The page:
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Karla Menke Boizo • Special

Karla Menke Boizo • Special

The stop sign on Mill St. North adjacent to Mary Hopkins School is snapped at its base.

Mill Street traffic woes continue to concern residents

By Catherine O’Hara
REVIEW STAFF

There’s a consensus among Mill Street North residents: traffic-calming measures are needed to address the issue of high traffic volumes and speed. This was made more evident to a Waterdown homeowner after a suspected single-vehicle crash downed a stop sign adjacent to Mary Hopkins School last week.

According to Jack Krist, the collision occurred around 6 p.m. on Nov. 25, just as he and his family were preparing to eat dinner and watch the Grey Cup football match.

“It sounded like something had hit our house and then dropped something metal,” said the homeowner, who went outside but didn’t notice anything until the following morning, when he walked his children to the Mill Street North elementary school. “There it was, a stop sign, cracked off at the base, and skid marks over the sidewalk.”

Within hours of being notified of the downed sign, City of Hamilton public works crews attended the scene to evaluate the damage and remedy the situation. A new post, at the cost of $150, was installed.

The Nov. 25 incident, said Krist, “is further proof that Mill Street is in need of traffic-calming measures.”

This is something members of the Mill Street Heritage Committee have been working on for several months. The group spearheaded a campaign to spur the city to implement traffic-calming measures between Dundas Street East and Parkside Drive, a road that residents claim is often used by motorists to bypass congestion on Waterdown’s thoroughfares.

Recently, they canvassed the area, including Mill Street North and its side streets, and circulated petitions to more than 90 households to garner support for action.

“The response has been tremendous,” said resident Andy MacLaren, adding that homeowners are “fed up” with the traffic woes.

The traffic volume, noted MacLaren is high. More than 10,800 vehicles were recorded by a speed trailer travelling south over the course of one week in May.

So far, the petition has garnered the support of 94 residents in favour of limited truck traffic – the most of all the proposals. A petition to add stop signs at Church and John streets was signed by 90 and 85 individuals, respectively.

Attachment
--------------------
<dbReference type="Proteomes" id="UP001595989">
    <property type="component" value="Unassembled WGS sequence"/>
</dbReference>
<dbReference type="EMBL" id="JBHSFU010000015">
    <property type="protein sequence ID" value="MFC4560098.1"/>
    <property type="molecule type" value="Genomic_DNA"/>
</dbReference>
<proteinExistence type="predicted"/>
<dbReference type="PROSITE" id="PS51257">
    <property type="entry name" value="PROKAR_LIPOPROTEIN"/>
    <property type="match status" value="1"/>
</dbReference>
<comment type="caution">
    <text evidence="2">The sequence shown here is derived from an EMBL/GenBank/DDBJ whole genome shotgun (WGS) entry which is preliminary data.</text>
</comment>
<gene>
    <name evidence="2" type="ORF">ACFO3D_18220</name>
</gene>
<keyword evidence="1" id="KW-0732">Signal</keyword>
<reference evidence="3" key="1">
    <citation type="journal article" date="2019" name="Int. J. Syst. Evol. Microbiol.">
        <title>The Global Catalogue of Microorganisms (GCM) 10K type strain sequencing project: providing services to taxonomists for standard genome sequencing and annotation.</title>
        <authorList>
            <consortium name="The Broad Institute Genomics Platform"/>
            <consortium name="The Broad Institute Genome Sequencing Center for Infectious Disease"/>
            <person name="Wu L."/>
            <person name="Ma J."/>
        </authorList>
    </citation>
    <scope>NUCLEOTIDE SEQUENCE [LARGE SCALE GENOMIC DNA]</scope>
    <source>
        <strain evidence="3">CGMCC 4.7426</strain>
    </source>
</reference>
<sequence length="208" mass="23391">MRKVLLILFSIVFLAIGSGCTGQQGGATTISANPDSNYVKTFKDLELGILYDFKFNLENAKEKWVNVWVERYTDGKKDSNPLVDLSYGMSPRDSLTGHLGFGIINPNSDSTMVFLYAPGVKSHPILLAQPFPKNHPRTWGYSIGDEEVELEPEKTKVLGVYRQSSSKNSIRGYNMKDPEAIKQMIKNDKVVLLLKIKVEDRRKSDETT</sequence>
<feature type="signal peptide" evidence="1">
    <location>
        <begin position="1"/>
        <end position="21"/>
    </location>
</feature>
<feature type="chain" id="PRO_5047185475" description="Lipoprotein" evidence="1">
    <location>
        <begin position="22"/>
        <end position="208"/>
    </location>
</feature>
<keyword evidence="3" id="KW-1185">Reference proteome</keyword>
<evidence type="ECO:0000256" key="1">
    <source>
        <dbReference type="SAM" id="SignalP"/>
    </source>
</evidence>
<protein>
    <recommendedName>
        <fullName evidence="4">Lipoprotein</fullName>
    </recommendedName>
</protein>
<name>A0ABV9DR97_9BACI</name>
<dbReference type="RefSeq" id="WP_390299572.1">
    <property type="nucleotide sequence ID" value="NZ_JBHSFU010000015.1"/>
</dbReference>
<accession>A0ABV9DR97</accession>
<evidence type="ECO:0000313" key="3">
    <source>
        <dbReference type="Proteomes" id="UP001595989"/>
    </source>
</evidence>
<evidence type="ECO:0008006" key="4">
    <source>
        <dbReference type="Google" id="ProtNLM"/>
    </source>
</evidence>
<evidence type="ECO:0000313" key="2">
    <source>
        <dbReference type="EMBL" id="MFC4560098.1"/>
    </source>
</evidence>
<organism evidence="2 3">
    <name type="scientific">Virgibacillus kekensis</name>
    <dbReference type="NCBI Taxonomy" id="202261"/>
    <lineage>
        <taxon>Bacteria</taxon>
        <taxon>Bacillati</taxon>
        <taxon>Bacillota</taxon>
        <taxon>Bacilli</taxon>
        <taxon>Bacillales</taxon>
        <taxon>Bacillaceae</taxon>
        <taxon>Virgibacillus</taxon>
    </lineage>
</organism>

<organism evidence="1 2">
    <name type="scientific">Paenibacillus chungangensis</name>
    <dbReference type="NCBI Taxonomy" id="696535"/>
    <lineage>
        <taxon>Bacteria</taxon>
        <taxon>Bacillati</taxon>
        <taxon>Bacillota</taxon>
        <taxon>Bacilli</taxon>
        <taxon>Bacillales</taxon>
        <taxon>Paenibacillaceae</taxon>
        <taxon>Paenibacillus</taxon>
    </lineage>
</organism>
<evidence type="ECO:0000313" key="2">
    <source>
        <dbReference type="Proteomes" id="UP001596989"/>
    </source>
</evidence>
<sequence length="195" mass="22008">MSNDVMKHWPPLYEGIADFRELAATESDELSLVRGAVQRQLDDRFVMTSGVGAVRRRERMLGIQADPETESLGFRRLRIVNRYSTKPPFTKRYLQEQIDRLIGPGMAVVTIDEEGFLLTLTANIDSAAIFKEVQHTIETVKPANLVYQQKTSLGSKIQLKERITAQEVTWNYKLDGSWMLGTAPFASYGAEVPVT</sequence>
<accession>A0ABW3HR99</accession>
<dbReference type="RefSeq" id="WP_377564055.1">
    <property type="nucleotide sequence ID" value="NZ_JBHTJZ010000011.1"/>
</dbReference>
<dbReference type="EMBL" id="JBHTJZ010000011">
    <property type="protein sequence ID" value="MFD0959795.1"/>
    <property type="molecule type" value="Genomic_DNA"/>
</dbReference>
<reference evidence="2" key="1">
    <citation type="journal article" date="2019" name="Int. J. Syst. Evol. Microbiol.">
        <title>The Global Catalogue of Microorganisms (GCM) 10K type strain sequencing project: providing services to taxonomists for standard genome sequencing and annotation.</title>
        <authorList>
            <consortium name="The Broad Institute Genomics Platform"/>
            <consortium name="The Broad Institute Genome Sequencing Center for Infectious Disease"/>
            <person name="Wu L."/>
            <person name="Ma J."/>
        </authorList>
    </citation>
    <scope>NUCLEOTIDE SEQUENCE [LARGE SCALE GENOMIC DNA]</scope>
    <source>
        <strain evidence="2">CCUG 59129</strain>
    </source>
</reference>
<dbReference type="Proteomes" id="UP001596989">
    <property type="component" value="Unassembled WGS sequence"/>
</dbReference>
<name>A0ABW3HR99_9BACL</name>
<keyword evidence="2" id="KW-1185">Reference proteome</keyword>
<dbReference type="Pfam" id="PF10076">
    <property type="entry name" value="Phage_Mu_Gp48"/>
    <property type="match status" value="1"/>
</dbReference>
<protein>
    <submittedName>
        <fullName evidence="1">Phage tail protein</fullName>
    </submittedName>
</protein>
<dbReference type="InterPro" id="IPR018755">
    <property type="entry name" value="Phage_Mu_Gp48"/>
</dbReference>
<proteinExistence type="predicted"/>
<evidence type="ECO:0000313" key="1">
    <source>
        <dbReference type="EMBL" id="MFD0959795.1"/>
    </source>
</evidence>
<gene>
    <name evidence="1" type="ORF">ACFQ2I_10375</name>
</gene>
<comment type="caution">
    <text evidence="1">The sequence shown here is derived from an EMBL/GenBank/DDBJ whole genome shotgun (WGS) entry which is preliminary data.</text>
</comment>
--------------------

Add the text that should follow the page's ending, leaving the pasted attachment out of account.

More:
More than 80 residents supported reducing the speed limit to 40 km/h, while the idea of installing speed humps received the least support with 64 signatures.

“Although none of these traffic-calming measures may be perfect, the one thing that did come out of this petition campaign is the vast majority believe that traffic on Mill Street North is a serious problem and something needs to be done now,” said MacLaren.

And after seeing the damaged stop sign last Monday morning, he, too, is calling on the city to act now before it’s too late.

“Stop signs and damage to cars can always be repaired, but the damage done from a senseless loss of life is permanent,” said Krist.

The petitions, which will be presented to Ward 15 councillor Judi Partridge, should be completed this week. MacLaren is hopeful the community’s voice will be heard and it will encourage staff to implement measures to ease their concerns.

Aware of the group’s concerns, Partridge suggested the group of local residents distribute a time-sensitive survey that outlined potential traffic-calming measures, their effectiveness and disadvantage.

“Everybody has to have input with what they want,” said Partridge.

But MacLaren, who received the city’s survey the evening before the group was set to canvass the area, believed that this official document should originate from the city via a controlled distribution since all affected homes are served by post office boxes.

The decision to implement traffic-calming measures along Mill Street will be based on facts and figures. “If it’s warranted, absolutely, it will be looked at,” said Partridge.

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